May 5, 2021

Building a library I - Rationale

What goes into building a library? It’s a good question, and one that requires stepping back a couple of steps to get a wider perspective.

leonardo da vinci blueprint

The first thing

to note is that as programmers, we always find things that we do repeatedly over and over again. Putting all of these things into one place is a good move, and is expressed in the principle DRY (Don’t Repeat Yourself). Violating DRY means your code is now more brittle. Brittle here means that since your logic is repeated in more than one place, an update to the logic has to happen in multiple places. This is easily forgotten, especially as the number of places in the code base increases. This is a first indicator of a candidate for a library.

The second thing

to note, is that some things are very specific to a project. If the code will only ever be used by one particular project, it is overkill to make it into its own library. In reverse, if it is something you find yourself doing over and over again in various projects, it’s another indicator of a candidate for a library.

The third thing

to note, is that a piece of code that is logically cohesive inside the code base and is really hard to reason about, might be a good candidate for a library. Lifting it out as its own project, to be consumed by the original project as a library, could give benefits such as ease of development, more rigorous test suite, faster development and disentanglement from a mudball of code in the original project. An added benefit could be that it is now usable by other projects as well.

The fourth thing

to note, is that a library is easier to document, but also requires documentation. Documentation means work, lots of it.

The fifth thing

to note, is that a library requires support. Depending on how well defined the scope of the library is, and how popular the library becomes, the support can either be minuscule or massive.

The sixth thing

to note, is that a library, while birthed from one particular need, can expand in scope and cover many needs. This is both a blessing and a curse, as too much expansion will yield an unfocused library.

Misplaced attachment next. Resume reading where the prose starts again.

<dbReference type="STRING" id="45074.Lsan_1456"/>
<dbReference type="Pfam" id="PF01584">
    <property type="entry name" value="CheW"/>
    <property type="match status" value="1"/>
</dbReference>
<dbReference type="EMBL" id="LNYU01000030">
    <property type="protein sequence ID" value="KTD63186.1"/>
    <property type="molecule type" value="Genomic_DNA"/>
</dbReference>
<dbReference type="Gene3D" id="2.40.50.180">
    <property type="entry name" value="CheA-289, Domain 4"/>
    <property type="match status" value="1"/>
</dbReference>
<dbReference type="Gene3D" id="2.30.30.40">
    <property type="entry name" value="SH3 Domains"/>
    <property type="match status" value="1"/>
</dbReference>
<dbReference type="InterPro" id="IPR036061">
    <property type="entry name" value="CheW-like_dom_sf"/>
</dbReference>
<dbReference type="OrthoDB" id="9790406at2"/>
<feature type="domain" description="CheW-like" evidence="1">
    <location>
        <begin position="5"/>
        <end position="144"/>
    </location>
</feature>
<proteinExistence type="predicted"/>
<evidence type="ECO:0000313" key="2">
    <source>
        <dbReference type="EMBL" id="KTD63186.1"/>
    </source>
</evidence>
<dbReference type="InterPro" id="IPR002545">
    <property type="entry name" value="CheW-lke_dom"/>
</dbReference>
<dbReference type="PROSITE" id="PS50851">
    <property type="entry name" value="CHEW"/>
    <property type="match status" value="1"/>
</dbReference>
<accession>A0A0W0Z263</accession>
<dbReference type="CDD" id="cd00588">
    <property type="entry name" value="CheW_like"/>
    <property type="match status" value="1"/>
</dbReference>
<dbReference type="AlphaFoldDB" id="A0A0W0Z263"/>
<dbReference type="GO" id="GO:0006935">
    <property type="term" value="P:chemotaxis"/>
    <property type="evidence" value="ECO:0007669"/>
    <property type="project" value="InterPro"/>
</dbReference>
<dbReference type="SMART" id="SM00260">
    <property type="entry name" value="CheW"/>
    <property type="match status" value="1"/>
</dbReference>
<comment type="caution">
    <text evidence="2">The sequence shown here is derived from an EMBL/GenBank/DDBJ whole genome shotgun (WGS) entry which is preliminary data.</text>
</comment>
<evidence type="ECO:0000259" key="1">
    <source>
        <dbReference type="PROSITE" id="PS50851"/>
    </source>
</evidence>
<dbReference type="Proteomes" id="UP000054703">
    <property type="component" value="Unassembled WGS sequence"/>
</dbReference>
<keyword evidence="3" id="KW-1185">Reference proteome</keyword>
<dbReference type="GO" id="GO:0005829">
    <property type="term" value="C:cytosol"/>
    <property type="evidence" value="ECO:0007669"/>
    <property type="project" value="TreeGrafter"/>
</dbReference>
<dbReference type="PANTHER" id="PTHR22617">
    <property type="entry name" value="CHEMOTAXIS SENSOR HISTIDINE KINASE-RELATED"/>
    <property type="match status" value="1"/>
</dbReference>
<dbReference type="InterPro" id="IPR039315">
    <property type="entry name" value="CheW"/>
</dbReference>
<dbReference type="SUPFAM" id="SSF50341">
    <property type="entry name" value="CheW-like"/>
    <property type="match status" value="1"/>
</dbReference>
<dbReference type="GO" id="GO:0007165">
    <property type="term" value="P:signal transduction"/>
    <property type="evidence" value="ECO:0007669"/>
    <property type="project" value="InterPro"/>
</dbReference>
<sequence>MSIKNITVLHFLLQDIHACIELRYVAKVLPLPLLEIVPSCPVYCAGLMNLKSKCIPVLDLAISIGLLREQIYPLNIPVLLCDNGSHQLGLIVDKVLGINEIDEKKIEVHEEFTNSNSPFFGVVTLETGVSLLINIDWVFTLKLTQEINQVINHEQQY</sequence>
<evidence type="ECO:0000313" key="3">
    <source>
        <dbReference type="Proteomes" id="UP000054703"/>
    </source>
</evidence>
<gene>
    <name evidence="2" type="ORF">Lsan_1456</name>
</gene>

The seventh thing

to note, is that a library should be heavily focused on a particular domain. If it is not, you are writing a framework, which is a completely different ball game.

The eight thing

to note, is that a good library, is one which can be treated as a black box. The less a code base needs to know about the inner workings of a library, the better. If the code consuming the library has no need to know of the inner workings of the library, it is a piece of cake to swap out implementations under the hood, with the consuming code none the wiser. The opposite, where the consuming code does need to know about the inner workings of the library, is known as leakage, and severely limits what can be done with the library in future updates without breaking code depending on your library.

The ninth thing

to note, is that sometimes there already exists libraries that does what you want. Sometimes they are well written, and you can use them as is. Other times, you find that there are small problems with them. In those instances patches to the library usually helps. And sometimes you find yourself wishing for a different way of reaching the same goal, other than said library. In such a circumstance, you have an inidicator of a candidate for a library.

Great…​ now what?

So, we have a couple of different things to take into consideration. This creates a sort of matrix, where you need to weigh pros and cons.

The sweet spot is a piece of functionality, that can be written as a library, can be treated as a black box, solves one domain problem really well and is small. Depending on the alternatives, you might still go for a library, as the pain of the alternatives are greater than writing an imperfect library.

Once you have an idea for a library, the next step is the planning of the library.

Tags: programming